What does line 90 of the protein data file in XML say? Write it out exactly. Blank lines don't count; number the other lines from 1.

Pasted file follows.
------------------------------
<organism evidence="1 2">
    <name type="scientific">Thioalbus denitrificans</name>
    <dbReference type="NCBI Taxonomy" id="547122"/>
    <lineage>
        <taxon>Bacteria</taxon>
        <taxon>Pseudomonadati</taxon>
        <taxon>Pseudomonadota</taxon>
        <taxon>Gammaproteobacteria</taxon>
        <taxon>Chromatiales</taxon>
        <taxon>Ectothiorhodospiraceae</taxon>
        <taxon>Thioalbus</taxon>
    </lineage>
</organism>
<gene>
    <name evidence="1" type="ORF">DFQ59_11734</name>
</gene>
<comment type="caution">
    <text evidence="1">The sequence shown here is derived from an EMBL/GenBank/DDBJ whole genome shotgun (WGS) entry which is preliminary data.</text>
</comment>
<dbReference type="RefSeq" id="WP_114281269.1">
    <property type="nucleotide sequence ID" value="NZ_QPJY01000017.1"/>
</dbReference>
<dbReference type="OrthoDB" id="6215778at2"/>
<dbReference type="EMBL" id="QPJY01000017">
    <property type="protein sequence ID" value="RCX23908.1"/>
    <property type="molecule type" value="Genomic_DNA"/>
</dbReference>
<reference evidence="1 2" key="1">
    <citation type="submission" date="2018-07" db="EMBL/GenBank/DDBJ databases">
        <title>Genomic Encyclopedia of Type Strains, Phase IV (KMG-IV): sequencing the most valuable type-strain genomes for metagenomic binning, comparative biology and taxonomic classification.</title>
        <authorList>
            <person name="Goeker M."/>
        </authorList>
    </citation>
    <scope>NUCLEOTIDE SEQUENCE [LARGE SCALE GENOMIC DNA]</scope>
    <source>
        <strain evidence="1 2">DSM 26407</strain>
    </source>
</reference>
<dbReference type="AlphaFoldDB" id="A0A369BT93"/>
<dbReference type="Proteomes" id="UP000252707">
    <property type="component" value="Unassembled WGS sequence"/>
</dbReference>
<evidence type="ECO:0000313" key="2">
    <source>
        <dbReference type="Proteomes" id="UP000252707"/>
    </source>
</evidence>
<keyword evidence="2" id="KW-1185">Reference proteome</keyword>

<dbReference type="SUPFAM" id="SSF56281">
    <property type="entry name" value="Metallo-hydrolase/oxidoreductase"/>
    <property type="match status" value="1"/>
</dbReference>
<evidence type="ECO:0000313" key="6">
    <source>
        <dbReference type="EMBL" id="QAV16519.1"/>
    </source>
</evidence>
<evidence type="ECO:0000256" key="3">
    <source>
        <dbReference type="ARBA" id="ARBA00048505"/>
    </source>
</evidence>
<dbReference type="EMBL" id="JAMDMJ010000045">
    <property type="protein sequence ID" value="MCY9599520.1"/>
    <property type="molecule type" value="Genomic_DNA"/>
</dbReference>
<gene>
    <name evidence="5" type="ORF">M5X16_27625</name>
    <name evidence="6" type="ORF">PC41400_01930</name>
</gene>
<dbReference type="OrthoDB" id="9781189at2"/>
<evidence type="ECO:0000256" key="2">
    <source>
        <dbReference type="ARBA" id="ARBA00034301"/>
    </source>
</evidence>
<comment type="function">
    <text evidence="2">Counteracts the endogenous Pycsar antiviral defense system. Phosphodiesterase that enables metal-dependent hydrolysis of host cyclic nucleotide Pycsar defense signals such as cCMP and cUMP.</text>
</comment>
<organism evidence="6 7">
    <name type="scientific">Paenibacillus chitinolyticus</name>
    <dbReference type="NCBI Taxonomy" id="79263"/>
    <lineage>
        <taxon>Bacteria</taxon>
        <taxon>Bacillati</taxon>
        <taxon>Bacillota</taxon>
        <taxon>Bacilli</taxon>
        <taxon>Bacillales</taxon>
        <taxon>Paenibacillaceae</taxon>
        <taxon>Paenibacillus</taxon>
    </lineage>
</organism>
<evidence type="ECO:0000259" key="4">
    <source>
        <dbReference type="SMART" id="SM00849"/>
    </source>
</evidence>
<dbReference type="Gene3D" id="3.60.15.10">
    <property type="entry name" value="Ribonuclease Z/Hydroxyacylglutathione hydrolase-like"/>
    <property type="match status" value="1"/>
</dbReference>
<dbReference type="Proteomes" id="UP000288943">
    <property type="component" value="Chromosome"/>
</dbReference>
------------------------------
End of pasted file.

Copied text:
        <taxon>Paenibacillaceae</taxon>